Fort Worth osteopath Matt Kuper has been sentenced to 10 years in federal prison for his role in a $10 million healthcare fraud, which included an attempt to incinerate clinic records.
His sentencing follows a guilty plea in September to one count of conspiracy. According to court documents, he conspired with his wife Melissa Kuper and physical therapist Travis Couey to defraud Medicare, Medicaid, and TRICARE (the armed forces insurer). Kuper owns the Texas Center for Orthopedic and Spinal Disorders (TCOSD) and admitted that he fraudulently billed insurers for services that were never rendered, such as physical therapy and psychotherapy.
Meanwhile, he required patients to attend bogus appointments to receive Schedule II controlled substance prescriptions, which were illegally signed by his wife, who was not eligible to do so.
Because North Texas has some of the highest healthcare costs in the nation and is known for being a business-friendly state, fraud has proliferated over the past several years. The scams keep the federal Health Care Fraud Task Force, which has a branch in Dallas, busy. This operation is similar to other Fort Worth pill mills in that fraudulent appointments are made to allow the physician to bill insurance while prescribing drugs to those who don’t need them. Operation Wasted Daze went after at 49 co-conspirators in Fort Worth last October, discovering $18 million in fraud.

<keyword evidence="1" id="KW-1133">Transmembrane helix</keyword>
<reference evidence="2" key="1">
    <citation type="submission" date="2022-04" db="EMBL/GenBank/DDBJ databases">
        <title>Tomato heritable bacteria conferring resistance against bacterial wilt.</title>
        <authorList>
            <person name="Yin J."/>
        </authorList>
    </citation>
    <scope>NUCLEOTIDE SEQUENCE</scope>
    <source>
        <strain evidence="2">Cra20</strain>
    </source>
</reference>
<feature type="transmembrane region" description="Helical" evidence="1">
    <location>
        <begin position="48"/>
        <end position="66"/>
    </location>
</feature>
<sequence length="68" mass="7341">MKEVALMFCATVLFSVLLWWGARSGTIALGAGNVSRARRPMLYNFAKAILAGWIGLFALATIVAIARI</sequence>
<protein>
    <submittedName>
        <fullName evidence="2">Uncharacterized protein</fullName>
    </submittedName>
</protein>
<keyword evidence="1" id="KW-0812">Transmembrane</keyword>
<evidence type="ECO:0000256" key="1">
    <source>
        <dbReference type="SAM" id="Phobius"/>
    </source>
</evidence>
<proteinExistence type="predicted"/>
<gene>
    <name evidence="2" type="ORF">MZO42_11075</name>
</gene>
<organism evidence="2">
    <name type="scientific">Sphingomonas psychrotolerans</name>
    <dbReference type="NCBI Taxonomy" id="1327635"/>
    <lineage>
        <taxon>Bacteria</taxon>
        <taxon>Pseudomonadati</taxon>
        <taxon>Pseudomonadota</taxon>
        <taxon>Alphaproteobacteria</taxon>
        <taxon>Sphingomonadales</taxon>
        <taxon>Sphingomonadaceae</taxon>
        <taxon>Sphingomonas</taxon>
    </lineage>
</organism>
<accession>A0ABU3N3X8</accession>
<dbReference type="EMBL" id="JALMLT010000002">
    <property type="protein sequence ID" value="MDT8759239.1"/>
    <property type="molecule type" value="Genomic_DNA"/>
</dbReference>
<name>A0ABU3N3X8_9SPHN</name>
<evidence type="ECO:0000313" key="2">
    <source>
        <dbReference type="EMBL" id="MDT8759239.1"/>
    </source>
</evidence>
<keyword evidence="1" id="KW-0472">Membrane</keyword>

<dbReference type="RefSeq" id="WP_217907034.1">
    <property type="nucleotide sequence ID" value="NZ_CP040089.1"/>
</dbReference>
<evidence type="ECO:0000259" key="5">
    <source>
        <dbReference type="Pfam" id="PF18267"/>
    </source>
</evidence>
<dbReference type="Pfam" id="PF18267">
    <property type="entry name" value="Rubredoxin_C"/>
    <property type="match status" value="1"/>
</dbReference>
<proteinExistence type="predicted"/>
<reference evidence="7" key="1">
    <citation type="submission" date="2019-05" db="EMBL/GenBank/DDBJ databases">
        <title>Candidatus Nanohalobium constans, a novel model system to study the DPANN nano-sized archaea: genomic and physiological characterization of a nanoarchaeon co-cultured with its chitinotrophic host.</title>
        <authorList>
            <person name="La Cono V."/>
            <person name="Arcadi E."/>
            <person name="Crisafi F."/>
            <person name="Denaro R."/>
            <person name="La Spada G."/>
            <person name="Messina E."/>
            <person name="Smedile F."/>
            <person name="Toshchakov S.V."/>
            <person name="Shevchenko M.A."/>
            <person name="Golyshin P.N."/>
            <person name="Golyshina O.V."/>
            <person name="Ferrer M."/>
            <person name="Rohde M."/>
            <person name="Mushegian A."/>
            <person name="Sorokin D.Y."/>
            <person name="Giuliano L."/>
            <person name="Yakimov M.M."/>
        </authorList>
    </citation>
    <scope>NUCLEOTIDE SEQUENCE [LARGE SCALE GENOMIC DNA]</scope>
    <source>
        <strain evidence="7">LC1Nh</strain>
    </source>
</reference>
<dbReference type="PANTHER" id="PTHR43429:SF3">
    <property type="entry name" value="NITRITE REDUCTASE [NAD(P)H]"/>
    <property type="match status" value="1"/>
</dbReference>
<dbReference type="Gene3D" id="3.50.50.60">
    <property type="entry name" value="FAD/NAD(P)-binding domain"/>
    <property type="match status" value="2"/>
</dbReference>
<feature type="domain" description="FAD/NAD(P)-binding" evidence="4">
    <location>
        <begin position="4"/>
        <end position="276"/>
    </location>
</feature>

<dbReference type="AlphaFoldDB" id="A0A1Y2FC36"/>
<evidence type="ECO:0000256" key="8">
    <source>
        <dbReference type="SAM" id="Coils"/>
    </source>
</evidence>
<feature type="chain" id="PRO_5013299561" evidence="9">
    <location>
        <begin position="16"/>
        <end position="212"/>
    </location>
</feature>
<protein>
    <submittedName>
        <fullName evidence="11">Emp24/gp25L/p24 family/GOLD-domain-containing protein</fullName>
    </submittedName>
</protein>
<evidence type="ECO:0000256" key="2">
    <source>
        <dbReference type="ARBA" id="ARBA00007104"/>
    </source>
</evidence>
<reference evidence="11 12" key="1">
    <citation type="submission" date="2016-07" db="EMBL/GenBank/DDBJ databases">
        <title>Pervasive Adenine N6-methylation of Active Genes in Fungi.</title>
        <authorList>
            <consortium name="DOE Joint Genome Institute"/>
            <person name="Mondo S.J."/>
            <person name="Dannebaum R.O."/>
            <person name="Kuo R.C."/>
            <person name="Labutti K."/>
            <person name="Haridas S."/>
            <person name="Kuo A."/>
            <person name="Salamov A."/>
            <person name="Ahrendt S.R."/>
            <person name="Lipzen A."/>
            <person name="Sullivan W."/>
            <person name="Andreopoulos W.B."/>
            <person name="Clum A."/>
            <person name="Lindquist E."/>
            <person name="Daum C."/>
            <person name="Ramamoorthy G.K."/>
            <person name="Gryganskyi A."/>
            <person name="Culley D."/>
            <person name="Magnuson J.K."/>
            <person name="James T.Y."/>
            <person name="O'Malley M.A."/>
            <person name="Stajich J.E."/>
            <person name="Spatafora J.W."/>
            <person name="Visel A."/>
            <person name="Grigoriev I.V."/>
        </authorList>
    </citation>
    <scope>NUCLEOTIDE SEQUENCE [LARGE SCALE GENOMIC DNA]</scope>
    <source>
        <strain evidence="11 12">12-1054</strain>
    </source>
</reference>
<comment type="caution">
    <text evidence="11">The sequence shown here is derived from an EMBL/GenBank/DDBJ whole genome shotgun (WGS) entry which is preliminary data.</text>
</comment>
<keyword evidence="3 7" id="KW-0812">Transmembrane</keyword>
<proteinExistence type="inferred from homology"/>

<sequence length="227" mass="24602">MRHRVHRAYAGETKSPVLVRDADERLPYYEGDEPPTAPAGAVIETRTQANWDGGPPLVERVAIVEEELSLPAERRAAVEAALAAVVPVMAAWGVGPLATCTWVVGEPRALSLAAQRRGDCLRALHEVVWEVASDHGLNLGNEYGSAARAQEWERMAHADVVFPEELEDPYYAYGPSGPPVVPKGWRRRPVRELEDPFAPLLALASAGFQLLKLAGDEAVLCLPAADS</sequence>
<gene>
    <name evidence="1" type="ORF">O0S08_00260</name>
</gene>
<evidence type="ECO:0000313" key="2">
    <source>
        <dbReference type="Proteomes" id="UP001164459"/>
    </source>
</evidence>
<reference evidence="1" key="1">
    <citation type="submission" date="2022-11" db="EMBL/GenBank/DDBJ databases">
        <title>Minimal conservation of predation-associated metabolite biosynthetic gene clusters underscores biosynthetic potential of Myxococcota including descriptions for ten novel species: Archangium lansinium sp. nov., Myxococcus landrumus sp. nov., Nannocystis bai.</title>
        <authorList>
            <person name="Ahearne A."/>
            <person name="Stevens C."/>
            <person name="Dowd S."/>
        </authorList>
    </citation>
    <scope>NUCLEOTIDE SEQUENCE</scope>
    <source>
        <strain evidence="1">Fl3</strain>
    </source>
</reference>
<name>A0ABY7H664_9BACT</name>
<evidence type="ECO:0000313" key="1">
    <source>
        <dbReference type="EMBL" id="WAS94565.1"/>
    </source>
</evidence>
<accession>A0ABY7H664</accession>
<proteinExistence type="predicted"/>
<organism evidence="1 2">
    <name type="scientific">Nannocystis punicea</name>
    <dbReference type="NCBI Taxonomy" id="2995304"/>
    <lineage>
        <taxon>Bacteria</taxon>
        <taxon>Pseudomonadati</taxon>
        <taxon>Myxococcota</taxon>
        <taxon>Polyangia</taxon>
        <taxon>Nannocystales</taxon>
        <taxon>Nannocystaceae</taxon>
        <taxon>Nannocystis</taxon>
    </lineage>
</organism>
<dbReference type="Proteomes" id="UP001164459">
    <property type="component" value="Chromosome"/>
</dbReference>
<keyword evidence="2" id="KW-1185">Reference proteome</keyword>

Kuper also submitted claims that the clinic made individual physical therapy plans, even though patients only received generic templates describing one-on-one therapy. Patients actually met in groups with an athletic trainer who was not qualified to perform therapy.
The fraudulent behavior didn’t end there. When Kuper billed insurers for 60-minute psychotherapy sessions, most patients only spoke to someone for 15-20 minutes. Often Kuper was out of the office during these appointments, and the staff patients spoke to were unqualified for therapy.
In just three years, the clinic submitted more than $10 million in Medicaid, Medicare, and TRICARE claims while claiming that he did more than 100 hours of work in a single 24 hour day. As authorities caught up with Kuper, he attempted to destroy clinic records in his home’s outdoor fireplace, which ended up burning down his house. Firefighters recovered charred records after the fire. He also accessed records and altered notes to cover his tracks.
In September, his wife and Couey received 18 and 36 months, respectively.